WASHINGTON -- At a House hearing Wednesday over the shutdown's closure of the National World War II Memorial, Rep. Trey Gowdy (R-S.C.) questioned why the National Park Service treated the push to reopen the memorial any differently than the earlier Occupy D.C. movement.
"Do you consider a First Amendment activity to walk to a monument that you helped build, or is it only just smoking pot at McPherson Square?" Gowdy asked.
Protesters from the Occupy D.C. movement occupied MacPherson Square for four months from 2011 to 2012 before the National Park Service, which also operates the World War II Memorial, eventually removed them. The memorial has been closed since Oct. 1, when barricades were erected after the federal government -- and agencies such as the Park Service -- were forced to shut down. During the last government shutdown in 1995, the Park Service also acted according to regulations and closed a number of memorials.
One day after the 2013 shutdown began, the National Park Service announced an accommodation allowing veterans to visit the memorial. Nevertheless, Republican politicians -- many of whom cheered a government shutdown to defund Obamacare -- decried the "barrycades" and blamed President Barack Obama. Their outrage led Rep. Darrell Issa (R-Calif.) to hold the House Committee On Oversight and Government Reform hearing Wednesday.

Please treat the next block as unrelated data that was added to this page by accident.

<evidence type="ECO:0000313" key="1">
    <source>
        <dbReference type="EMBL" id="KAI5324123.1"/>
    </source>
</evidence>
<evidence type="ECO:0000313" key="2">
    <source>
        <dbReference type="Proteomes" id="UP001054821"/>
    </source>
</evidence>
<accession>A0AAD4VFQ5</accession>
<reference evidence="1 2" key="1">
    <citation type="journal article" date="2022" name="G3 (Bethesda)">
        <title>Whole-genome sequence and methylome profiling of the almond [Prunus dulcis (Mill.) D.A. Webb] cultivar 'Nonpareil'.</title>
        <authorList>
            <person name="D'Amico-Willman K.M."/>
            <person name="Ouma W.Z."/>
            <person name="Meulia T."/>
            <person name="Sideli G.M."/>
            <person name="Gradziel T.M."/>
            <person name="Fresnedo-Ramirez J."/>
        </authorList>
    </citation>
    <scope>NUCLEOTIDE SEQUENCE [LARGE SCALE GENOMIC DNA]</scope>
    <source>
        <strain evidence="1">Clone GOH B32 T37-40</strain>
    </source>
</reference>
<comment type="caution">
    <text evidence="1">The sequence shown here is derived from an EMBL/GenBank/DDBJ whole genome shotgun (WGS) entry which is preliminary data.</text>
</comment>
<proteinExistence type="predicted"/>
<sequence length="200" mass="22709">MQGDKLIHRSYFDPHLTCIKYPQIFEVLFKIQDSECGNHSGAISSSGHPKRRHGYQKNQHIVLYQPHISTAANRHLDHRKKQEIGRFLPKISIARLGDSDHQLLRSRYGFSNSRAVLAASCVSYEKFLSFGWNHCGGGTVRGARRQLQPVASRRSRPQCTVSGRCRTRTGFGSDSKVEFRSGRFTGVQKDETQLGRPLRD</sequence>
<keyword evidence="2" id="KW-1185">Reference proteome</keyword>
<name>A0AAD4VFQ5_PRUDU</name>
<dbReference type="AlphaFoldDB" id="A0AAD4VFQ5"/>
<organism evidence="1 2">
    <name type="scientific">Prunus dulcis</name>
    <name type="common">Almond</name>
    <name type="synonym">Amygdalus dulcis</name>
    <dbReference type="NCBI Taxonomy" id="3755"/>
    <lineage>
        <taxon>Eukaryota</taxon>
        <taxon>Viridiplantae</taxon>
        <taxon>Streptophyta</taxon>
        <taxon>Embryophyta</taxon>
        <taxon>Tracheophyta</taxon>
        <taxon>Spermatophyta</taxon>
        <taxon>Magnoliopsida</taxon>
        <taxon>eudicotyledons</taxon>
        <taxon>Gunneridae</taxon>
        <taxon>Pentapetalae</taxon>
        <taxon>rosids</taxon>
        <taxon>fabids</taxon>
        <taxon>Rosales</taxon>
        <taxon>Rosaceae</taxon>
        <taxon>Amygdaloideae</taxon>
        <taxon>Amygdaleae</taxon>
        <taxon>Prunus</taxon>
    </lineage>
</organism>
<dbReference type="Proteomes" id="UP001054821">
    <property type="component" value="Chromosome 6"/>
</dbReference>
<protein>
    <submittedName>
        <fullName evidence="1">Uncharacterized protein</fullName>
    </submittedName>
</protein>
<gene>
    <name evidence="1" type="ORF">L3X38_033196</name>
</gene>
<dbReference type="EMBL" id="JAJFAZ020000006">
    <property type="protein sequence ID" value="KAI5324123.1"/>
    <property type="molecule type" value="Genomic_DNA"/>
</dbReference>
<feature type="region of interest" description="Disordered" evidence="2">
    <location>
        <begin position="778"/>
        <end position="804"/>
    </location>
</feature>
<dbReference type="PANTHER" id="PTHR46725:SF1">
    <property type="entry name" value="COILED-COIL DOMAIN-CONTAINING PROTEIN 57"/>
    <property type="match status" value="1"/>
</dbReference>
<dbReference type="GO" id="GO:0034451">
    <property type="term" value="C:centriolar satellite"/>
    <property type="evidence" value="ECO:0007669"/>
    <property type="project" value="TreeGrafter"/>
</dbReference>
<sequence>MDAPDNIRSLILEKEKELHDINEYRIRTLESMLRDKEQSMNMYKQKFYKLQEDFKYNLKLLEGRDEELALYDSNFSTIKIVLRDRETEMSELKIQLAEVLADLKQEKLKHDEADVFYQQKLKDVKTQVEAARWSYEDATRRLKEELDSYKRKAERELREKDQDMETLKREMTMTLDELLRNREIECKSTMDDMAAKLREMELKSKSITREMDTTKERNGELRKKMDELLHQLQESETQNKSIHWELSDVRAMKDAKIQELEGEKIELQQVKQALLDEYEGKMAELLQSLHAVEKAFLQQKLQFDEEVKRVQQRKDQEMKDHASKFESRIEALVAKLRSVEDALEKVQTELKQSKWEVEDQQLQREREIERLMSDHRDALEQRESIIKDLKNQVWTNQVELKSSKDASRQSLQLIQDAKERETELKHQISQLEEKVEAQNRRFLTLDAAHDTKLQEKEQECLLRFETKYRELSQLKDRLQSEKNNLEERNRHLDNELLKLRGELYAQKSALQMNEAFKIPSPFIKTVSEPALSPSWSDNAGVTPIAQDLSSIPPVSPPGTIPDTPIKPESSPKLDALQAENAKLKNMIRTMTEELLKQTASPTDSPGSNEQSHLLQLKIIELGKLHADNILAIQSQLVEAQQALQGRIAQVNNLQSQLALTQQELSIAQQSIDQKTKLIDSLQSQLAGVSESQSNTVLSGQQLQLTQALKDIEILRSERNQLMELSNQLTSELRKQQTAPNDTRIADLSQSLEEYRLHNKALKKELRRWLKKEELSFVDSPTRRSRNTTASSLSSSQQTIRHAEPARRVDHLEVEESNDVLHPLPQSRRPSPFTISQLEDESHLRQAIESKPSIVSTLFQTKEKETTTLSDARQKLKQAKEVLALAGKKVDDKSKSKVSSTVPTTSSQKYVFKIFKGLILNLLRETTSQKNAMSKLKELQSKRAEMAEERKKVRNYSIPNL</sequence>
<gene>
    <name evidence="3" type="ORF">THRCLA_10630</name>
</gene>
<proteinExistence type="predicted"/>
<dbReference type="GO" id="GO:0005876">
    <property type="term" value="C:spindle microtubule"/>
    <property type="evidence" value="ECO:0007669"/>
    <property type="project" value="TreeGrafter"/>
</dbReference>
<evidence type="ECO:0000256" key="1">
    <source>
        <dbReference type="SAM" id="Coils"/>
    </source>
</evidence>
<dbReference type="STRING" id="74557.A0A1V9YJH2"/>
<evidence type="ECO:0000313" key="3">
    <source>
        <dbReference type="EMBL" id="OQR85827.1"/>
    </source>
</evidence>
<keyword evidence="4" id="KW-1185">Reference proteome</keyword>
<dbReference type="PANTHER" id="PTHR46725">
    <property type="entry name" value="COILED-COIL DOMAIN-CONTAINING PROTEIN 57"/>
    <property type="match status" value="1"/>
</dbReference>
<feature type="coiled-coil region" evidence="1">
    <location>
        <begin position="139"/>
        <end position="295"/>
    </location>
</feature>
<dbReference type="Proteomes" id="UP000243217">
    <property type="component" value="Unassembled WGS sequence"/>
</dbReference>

Gowdy asked why the Park Service did not immediately evict Occupy protesters, but quickly put up barricades at the World War II Memorial.
"The First Amendment activities are content neutral on the First Amendment and on the National Mall," replied National Park Service Director Jonathan Jarvis, affirming that a First Amendment protest on the Mall is protected regardless of content.
"That wasn't my question," Gowdy continued. "Do you consider it to be an exercise of your First Amendment right to walk to a monument that you helped build?"
Jarvis began to respond, "If an individual declares they are there to exercise their First Amendment rights --"
But Gowdy interrupted, "Who were they to declare it to, the barricades?"
Jarvis then answered more fully. "On the National Mall, any group under 25 does not need a permit to exercise their First Amendment," he said, "and we set up the policy to allow our veterans in, including all of the Honor Flights, under First Amendment. So they were not not denied access."
The Occupy D.C. movement also involved similar thorny questions of the First Amendment. Many argued the camping was a protest protected by those rights, but the National Park Service ultimately enforced no-camping rules and cleared the park over health and safety concerns.